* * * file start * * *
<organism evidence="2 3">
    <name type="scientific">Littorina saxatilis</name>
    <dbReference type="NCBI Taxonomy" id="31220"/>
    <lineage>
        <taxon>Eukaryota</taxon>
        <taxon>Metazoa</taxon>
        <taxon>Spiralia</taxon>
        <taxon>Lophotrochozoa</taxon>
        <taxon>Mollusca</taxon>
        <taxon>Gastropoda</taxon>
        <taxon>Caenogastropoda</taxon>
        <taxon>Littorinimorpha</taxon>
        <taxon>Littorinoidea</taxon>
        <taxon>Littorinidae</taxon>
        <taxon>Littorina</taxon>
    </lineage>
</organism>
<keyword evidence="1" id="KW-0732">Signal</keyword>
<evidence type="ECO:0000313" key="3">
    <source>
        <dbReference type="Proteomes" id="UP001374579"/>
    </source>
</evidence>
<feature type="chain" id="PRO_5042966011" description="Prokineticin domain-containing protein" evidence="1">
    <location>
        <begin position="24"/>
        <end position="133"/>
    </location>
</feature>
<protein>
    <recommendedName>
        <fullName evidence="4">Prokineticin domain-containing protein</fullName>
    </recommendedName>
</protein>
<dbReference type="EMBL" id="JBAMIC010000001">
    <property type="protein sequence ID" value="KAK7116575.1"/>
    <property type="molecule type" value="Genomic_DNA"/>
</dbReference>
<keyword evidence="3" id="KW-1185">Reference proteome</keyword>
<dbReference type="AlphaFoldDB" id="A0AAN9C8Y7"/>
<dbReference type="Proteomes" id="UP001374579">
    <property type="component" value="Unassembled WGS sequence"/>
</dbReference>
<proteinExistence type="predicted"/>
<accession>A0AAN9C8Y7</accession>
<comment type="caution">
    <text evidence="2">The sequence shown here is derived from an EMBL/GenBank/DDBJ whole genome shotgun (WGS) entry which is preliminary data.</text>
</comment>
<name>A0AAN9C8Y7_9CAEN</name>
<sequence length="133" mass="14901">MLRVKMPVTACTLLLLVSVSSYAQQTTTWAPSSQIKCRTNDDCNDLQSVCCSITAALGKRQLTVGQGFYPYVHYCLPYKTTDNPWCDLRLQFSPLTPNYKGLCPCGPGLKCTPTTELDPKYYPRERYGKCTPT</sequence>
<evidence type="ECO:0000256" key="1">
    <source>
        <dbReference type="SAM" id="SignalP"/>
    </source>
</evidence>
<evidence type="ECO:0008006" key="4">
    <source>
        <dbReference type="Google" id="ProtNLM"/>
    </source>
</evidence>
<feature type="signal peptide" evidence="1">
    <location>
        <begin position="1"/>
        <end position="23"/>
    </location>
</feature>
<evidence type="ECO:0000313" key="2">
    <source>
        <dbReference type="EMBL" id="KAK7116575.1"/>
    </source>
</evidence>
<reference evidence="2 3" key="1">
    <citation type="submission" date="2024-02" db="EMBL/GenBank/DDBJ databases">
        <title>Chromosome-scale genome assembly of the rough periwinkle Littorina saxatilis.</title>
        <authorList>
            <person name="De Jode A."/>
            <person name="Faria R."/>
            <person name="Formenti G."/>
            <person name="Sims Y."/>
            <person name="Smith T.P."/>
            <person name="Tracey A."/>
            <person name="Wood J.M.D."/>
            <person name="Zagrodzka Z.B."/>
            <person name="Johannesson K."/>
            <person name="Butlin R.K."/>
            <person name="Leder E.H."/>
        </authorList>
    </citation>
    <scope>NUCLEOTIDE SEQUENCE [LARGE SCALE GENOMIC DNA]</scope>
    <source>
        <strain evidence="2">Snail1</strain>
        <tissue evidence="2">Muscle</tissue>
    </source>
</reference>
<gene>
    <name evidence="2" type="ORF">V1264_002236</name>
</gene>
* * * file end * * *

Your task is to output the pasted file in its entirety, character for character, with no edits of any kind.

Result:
<organism evidence="2 3">
    <name type="scientific">Littorina saxatilis</name>
    <dbReference type="NCBI Taxonomy" id="31220"/>
    <lineage>
        <taxon>Eukaryota</taxon>
        <taxon>Metazoa</taxon>
        <taxon>Spiralia</taxon>
        <taxon>Lophotrochozoa</taxon>
        <taxon>Mollusca</taxon>
        <taxon>Gastropoda</taxon>
        <taxon>Caenogastropoda</taxon>
        <taxon>Littorinimorpha</taxon>
        <taxon>Littorinoidea</taxon>
        <taxon>Littorinidae</taxon>
        <taxon>Littorina</taxon>
    </lineage>
</organism>
<keyword evidence="1" id="KW-0732">Signal</keyword>
<evidence type="ECO:0000313" key="3">
    <source>
        <dbReference type="Proteomes" id="UP001374579"/>
    </source>
</evidence>
<feature type="chain" id="PRO_5042966011" description="Prokineticin domain-containing protein" evidence="1">
    <location>
        <begin position="24"/>
        <end position="133"/>
    </location>
</feature>
<protein>
    <recommendedName>
        <fullName evidence="4">Prokineticin domain-containing protein</fullName>
    </recommendedName>
</protein>
<dbReference type="EMBL" id="JBAMIC010000001">
    <property type="protein sequence ID" value="KAK7116575.1"/>
    <property type="molecule type" value="Genomic_DNA"/>
</dbReference>
<keyword evidence="3" id="KW-1185">Reference proteome</keyword>
<dbReference type="AlphaFoldDB" id="A0AAN9C8Y7"/>
<dbReference type="Proteomes" id="UP001374579">
    <property type="component" value="Unassembled WGS sequence"/>
</dbReference>
<proteinExistence type="predicted"/>
<accession>A0AAN9C8Y7</accession>
<comment type="caution">
    <text evidence="2">The sequence shown here is derived from an EMBL/GenBank/DDBJ whole genome shotgun (WGS) entry which is preliminary data.</text>
</comment>
<name>A0AAN9C8Y7_9CAEN</name>
<sequence length="133" mass="14901">MLRVKMPVTACTLLLLVSVSSYAQQTTTWAPSSQIKCRTNDDCNDLQSVCCSITAALGKRQLTVGQGFYPYVHYCLPYKTTDNPWCDLRLQFSPLTPNYKGLCPCGPGLKCTPTTELDPKYYPRERYGKCTPT</sequence>
<evidence type="ECO:0000256" key="1">
    <source>
        <dbReference type="SAM" id="SignalP"/>
    </source>
</evidence>
<evidence type="ECO:0008006" key="4">
    <source>
        <dbReference type="Google" id="ProtNLM"/>
    </source>
</evidence>
<feature type="signal peptide" evidence="1">
    <location>
        <begin position="1"/>
        <end position="23"/>
    </location>
</feature>
<evidence type="ECO:0000313" key="2">
    <source>
        <dbReference type="EMBL" id="KAK7116575.1"/>
    </source>
</evidence>
<reference evidence="2 3" key="1">
    <citation type="submission" date="2024-02" db="EMBL/GenBank/DDBJ databases">
        <title>Chromosome-scale genome assembly of the rough periwinkle Littorina saxatilis.</title>
        <authorList>
            <person name="De Jode A."/>
            <person name="Faria R."/>
            <person name="Formenti G."/>
            <person name="Sims Y."/>
            <person name="Smith T.P."/>
            <person name="Tracey A."/>
            <person name="Wood J.M.D."/>
            <person name="Zagrodzka Z.B."/>
            <person name="Johannesson K."/>
            <person name="Butlin R.K."/>
            <person name="Leder E.H."/>
        </authorList>
    </citation>
    <scope>NUCLEOTIDE SEQUENCE [LARGE SCALE GENOMIC DNA]</scope>
    <source>
        <strain evidence="2">Snail1</strain>
        <tissue evidence="2">Muscle</tissue>
    </source>
</reference>
<gene>
    <name evidence="2" type="ORF">V1264_002236</name>
</gene>